The EPA Is Threatening California's Federal Funding Now

What California traffic looked like in 1967, when the California Air Resources Board was signed into existence by none other than Ronald Reagan.
What California traffic looked like in 1967, when the California Air Resources Board was signed into existence by none other than Ronald Reagan.
Photo: Getty Images

The United Auto Wokers’ strike continues today, but there’s a lot of car news around the rest of the world as well. All that and more in The Morning Shift for Wednesday, Sept. 25, 2019.


1st Gear: EPA Is Leaning On California’s Highway Funding In Fuel Economy Battle

The fight over fuel economy between the Trump Administration’s EPA and California’s Air Resources Board is getting good, y’all, moving on from posturing to threatening actual money. The EPA is going after California’s highway funds, which is how the Feds can really lean on you if you’re a state.

The Detroit News has the details:

“California has the worst air quality in the United States, with ... 34 million people living in areas that do not meet National Ambient Air Quality Standards — more than twice as many people as any other state in the country,” EPA Administrator Andrew Wheeler wrote in a letter to CARB Chairwoman Mary Nichols.

“As evidenced by the EPA’s recent work on interstate air pollution issues ..., California’s chronic air quality problems are not the result of cross-state air pollution or this administration’s regulatory reform efforts,” Wheeler continued.

CARB Executive Officer Richard Corey said the EPA’s letter threatening his state’s highway funding “contains multiple inaccuracies, omissions and misstatements. EPA has The agency cited a backlog in California’s State Implementation Plans, which states are required to provide to the EPA to demonstrate plans for complying with the federal Clean Air Act. Disapproval of a state implementation plan would allow the EPA to block California from receiving federal money and grants for transportation projects.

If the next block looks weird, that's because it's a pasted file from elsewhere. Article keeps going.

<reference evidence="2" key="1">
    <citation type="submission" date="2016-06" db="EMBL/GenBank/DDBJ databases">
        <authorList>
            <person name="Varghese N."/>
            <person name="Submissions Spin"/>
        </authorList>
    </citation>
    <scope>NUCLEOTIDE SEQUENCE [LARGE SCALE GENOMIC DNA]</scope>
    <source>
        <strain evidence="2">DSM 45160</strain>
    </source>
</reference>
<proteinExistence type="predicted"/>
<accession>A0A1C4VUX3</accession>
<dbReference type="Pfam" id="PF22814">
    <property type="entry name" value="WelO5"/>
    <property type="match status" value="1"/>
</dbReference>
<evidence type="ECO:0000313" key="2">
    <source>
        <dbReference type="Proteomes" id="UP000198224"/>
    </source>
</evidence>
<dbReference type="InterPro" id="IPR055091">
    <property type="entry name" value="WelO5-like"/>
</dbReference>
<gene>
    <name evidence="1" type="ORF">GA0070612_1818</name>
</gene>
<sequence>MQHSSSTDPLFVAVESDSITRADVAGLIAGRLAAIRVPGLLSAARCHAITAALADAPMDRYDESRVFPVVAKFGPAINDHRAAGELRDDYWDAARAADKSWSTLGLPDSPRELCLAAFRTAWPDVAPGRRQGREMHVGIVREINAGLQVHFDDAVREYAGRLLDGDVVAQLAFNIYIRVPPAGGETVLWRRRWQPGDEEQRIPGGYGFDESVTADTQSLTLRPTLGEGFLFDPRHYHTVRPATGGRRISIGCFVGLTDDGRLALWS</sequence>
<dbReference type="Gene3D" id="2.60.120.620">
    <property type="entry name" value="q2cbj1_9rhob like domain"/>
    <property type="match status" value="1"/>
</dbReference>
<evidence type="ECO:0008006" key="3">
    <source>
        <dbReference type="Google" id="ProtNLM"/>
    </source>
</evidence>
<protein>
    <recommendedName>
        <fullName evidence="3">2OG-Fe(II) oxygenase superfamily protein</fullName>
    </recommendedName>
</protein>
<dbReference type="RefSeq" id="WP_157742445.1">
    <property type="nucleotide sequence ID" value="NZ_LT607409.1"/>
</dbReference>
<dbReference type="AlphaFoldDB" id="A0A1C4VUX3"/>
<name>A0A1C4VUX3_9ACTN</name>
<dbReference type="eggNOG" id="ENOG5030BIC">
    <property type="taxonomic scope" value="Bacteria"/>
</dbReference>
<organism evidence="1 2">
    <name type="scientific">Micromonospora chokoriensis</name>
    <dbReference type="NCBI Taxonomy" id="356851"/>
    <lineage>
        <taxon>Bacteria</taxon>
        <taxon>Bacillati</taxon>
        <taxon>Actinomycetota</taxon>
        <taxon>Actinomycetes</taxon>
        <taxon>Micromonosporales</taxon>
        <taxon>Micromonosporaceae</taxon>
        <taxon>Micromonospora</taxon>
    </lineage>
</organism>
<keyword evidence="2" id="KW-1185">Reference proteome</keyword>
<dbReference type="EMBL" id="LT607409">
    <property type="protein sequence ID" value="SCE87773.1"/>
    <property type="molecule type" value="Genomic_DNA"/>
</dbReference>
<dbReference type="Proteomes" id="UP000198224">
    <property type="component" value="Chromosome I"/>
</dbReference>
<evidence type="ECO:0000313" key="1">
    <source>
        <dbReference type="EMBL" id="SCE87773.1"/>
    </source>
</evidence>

This is not unlike the anti-trust case going on at the same time against manufacturers trying to stick it out with consistency in California. The Feds will do anything they can to win here.

2nd Gear: Ford Is Giving Up On Taking India On Its Own, Partners With Mahindra

The Indian car market is no joke. It burned Volkswagen back when it tried to move in with Suzuki, and now it has burned Ford, as Bloomberg reports:

Ford Motor Co. is set to transfer most of its assets in India to a joint venture with Mahindra & Mahindra Ltd. after failing to make meaningful inroads for more than two decades in the world’s fourth-largest automobile market, people with knowledge of the matter said.

Mahindra, one of India’s largest automakers, will own 51 percent of the new entity, said the people, who asked not to be identified discussing the confidential plan. Ford will get equal voting rights and board representation, one of the people said. The venture, to be announced as soon as next week, doesn’t include Ford’s global business services division or an export-focused engine plant in Sanand.